Two days after Texas A&M quarterback and Heisman Trophy candidate Johnny Manziel got his chance to speak publicly for the first time, Notre Dame All-American linebacker Manti Te’o met the media for seemingly the 811th time in a press conference in which Te’o was named the recipient of the ARA Sportsmanship Award.
Te’o spoke for approximately 30 minutes, discussing a wide array of topics ranging from the impact Notre Dame has had on him to his NFL draft preparations to how he’ll stay in shape next week when he makes the rounds at the award shows.
“I asked Coach Kelly to make sure there’s a gym in whatever place we stay so when I come back I’m not a D-lineman,” Te’o said of life on the road next week. “As far as film study, I don’t think I’ll be able to do a lot of that.”
Fortunately for Te’o and the Irish, they’ll be a week ahead of their BCS Championship Game opponent, as Alabama and Georgia meet on Saturday to determine who will join Notre Dame in Miami on Jan. 7. The team will use the 44 days between the regular season finale at USC and the BCS Championship Game to recover from a physically and emotionally taxing season.
“Get healthy is the first priority,” Te’o explained. “Even though we’re off, we’re still staying in shape. We don’t have to be out there banging heads to keep our edges sharp. Coach Kelly has a perfect plan for us.”
Te’o said he’ll likely watch Saturday’s SEC Championship Game but does not have a rooting interest.
“I’ll enjoy it as a fan and as a future opponent. My main thing is finding out who we’re gonna play and to get a sneak peek at our opponent. Good luck to both teams and I’m just excited to see who we play.”
Both the Crimson Tide and Bulldogs defenses are also anchored by an All-American linebacker: C.J. Mosley for Alabama and Jarvis Jones for Georgia. Te’o praised both as elite players.
“I know about Jarvis Jones. I’ve seen C.J. Mosley play in the national championship last year. Both are incredible players.”
Te’o, a Hawaii native, was asked about the uniqueness of growing up in the Aloha State and the effect he has had on children back on the islands, who have few hometown heroes to look up to in the sports world.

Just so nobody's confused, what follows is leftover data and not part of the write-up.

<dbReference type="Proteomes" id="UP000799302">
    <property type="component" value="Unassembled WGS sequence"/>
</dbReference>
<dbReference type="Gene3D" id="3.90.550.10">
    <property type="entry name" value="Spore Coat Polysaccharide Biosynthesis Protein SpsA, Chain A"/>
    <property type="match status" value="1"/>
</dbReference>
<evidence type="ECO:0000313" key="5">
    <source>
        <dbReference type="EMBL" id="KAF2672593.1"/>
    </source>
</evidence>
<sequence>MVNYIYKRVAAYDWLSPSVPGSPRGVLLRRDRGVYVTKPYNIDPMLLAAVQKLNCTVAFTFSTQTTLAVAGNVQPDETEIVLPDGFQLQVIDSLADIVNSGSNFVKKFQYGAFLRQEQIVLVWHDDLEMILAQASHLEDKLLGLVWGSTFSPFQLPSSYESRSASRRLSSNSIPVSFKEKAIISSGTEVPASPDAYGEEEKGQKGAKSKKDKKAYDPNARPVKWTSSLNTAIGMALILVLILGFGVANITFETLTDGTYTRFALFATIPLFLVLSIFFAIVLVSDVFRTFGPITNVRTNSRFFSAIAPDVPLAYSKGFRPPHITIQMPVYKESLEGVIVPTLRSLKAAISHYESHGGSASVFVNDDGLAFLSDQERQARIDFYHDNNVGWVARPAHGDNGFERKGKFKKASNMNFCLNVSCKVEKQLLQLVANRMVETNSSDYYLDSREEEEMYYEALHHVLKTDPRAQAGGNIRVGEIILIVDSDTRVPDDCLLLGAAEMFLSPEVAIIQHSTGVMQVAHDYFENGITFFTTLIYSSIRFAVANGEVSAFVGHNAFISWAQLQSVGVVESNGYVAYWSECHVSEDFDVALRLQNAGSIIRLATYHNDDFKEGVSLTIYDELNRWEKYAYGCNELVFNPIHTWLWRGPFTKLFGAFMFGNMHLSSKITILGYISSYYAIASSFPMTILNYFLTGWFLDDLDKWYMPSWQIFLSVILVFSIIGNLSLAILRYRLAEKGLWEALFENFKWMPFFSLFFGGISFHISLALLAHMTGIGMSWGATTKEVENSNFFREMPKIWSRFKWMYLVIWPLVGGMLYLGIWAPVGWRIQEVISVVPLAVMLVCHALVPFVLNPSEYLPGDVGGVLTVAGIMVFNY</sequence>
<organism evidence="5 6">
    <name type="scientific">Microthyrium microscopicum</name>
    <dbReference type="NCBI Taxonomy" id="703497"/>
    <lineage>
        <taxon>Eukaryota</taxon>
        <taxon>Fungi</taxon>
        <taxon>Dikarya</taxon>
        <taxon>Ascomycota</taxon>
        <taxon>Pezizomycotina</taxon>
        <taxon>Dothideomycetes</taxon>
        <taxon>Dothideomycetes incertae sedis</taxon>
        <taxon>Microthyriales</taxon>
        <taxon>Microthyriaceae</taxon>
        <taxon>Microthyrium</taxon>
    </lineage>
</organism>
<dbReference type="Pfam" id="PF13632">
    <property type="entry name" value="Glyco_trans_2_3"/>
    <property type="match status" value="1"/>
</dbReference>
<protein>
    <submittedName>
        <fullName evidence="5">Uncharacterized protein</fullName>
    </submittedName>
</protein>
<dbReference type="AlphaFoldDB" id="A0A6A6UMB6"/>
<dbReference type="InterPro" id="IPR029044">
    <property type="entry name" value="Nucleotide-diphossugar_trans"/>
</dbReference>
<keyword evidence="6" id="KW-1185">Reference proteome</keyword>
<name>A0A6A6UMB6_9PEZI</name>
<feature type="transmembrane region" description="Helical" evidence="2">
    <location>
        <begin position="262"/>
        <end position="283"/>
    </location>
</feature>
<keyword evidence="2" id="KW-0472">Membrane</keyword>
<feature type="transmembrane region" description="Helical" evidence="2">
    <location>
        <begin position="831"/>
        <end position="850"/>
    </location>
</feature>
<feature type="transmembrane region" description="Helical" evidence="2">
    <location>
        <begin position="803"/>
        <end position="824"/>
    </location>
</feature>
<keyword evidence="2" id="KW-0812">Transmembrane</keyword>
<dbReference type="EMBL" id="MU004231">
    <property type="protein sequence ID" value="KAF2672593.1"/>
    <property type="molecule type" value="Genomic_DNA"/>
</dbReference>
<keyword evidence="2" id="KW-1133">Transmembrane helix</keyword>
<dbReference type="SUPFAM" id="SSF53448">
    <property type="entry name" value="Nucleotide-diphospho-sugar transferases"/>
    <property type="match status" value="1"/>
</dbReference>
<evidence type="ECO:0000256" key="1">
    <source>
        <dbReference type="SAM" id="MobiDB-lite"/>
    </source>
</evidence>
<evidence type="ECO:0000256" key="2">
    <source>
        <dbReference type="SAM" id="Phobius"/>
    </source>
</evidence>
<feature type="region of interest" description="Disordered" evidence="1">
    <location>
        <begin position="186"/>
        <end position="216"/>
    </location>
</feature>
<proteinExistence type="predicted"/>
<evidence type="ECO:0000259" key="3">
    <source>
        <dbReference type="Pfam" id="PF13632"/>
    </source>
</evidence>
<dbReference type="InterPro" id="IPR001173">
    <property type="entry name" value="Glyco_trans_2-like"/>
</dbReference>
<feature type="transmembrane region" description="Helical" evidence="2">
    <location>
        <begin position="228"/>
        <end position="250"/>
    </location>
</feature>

“I can’t really say because I’m not home experiencing it,” Te’o said. “For me, my main thing is to show the kids back home that we can step out of that bubble. Hawaii is such a comfortable place. For us kids who grow up there, it’s definitely hard to leave. For us to leave that nest is something that’s very difficult.”
With Te’o scheduled to graduate from Notre Dame next month, the BCS Championship Game will mark the final hours of his time as a Notre Dame student-athlete. The senior reflected on his time in South Bend and what he’ll take with him when he says goodbye to his home for three-and-a-half years.
“[Notre Dame] is not a school. It’s a family and a place that you’ll always be connected with for the rest of your life.”
A near-certainty to be selected high in the 2013 NFL draft, Te’o said he has a general idea of his post-Notre Dame plans but is not sure where he’ll spend the weeks leading up to the scouting combine in February and the April 25 NFL draft
“I haven’t mapped it out specifically,” Te’o said, “but I’ll be going somewhere to train.”
First things first, however.
Te’o still has one final game in a Notre Dame uniform. The Irish are the only team standing between the SEC and the league’s seventh consecutive national title. Te’o expects a four-quarter battle when Notre Dame and the SEC champion square off in Miami.
“We understand how dominant the SEC has been in the past,” Te’o acknowledged. “It’s an opportunity that we’re looking forward to. We’re gonna get after it. Whoever we go up against is going to be one of the best teams we faced all year long.”
After traveling all over the country next week, it’s back to South Bend for Te’o for final exams and football practice before the team departs for Miami, likely around January 1. Te’o’s legacy will only continue to grow over the coming weeks as one of the most memorable players in the storied history of Notre Dame football writes the final chapter of his college career.
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